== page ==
“Mingalaba, where you from? That’s a great country, why are you in Myanmar?”
I have gotten used to this usual greeting from people selling things at tourists places. I even tried asking if they really know about the Philippines but the usual reply is a genuine shy smile and then a repeat of the same question. However, in Myanmar, this happens all the time. The sellers, locals, children and those who are just genuinely eager to know about my impressions of Myanmar and offer help.
Mandalay is more vibrant than Yangon. Perhaps it was the presence of motorbikes around the city and it being the second largest city and former capital of Myanmar.
I had a full day to explore Mandalay and decided to hire a motorbike driver to take us to places he deemed interesting. For once, I did not consider reading about the places he took us, it was one of those trust whatever happens day. So as I put the helmet on, I looked forward to a full day of what Mandalay could offer.
U Bein Bridge
I had to wake up really early to catch the sunrise from this famous bridge made entirely of Teak wood. The structure took two years to complete with a total length being 1.2 km long, it is also the oldest and longest teak bridge in the world. This structure was built in the form of a right angle pointing to the south in order to withstand the battering waves and blowing wind from the Taungthaman Lake.
Sadly, the highly awaited sunrise never arrived. The sky was cloudy and the wind was blowing hard. However, I did not let that dampen my spirits and decided to walk half the distance of the bridge. The parade of people coming and going was more than enough to hold my interest. It is used as an important passageway for the local people especially when the lake is high.
It is located in Amarapura, a short distance outside of Mandalay city and can be accessed by motorbike or car.
Inwa or Ava
Inwa was the capital of Burma for nearly 360 years and was known as an ancient imperial capital. Located 21 kilometers away from Mandalay, the motorbike driver told us that we can get through without paying anything by getting there earlier than the fee collectors. Indeed, we got there just in time.
Driving around Inwa was a feast for the eyes with all the different temple ruins. Although at this time, I admitted that I had had enough of temples that I did not even want to stop at some of the not so interesting ones. Although, when the driver stopped at a monastery, I immediately got to my feet and explored.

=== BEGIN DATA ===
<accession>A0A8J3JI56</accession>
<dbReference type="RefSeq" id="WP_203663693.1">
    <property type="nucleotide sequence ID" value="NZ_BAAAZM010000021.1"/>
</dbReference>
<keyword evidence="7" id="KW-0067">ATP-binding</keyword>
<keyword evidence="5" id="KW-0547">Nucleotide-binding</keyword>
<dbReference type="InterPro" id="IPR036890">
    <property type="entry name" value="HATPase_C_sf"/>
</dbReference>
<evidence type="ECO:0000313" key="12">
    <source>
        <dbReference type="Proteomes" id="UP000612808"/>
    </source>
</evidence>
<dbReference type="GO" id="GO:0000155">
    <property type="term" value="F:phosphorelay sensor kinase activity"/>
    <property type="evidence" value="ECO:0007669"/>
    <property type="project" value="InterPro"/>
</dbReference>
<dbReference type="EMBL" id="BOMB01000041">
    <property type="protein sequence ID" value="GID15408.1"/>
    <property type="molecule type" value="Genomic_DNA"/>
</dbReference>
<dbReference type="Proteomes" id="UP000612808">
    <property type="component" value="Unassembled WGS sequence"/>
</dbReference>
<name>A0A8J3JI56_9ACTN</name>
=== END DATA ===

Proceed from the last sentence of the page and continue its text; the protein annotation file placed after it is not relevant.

One of the most interesting monasteries I have seen. It is made entirely of teak wood and has eight stairways made of bricks. It has intricate carvings, ornamentation with curved figurines and the reliefs of birds and animals decorated on the wall.
At the entrance of the monastery, children came running to me saying hello. At first I thought they were selling something but they did not really have anything offered. I then went up and explored and they still kept on following me. I then noticed one of the kids go to one of the low lying mango tree branch and picked one of the fruits. He then ran up to me and offered the fruit. The delight and smile of the other kids when I smiled and asked if it was really for me was so genuine. This small gesture touched me. It was one of the most touching moment in that trip for me.
Maha Myat Muni Paya
Myanmar’s second holiest pilgrimage site was fascinating to say the least. The most important image within the pagoda is the Mahamuni Buddha which is 4m high and is cast in bronze. Every morning, the Buddha’s face is washed and teeth brushed by a team of monks. Thousands of devotees apply layers of gold leaf on the image and now it is completely covered with thick gold.
However, only men are allowed to approach and touch the image. It was with a heavy heart that I reluctantly handed over my camera to Jireh to take a closer photo of the image.The Pagoda is open daily from 6am-8pm, and entrance fee is US$4 for foreigners not accompanied by a tour package.
It is another teak wood monastery closely located to Mandalay Hill. Built in the traditional Burmese architectural style, the teak carvings adorned most of its walls and roofs. It shows one of the most intricate carvings and is a great place to get an impression of what the Royal Palace once must have looked like. Since the Palace was destroyed by fire during the Second World War, the Shwenandaw Monastery is the only major original teak wooden building left of the original Mandalay Royal Palace.
“So you want to go another temple?” Ahhh no thanks, I think I’ve had enough for today.
The motorbike driver smiled and nodded. “You have fun, yes?” Yes, it was wonderful!
“Let’s go back then.”
“Cezu Tinba Deh.” (Thank you)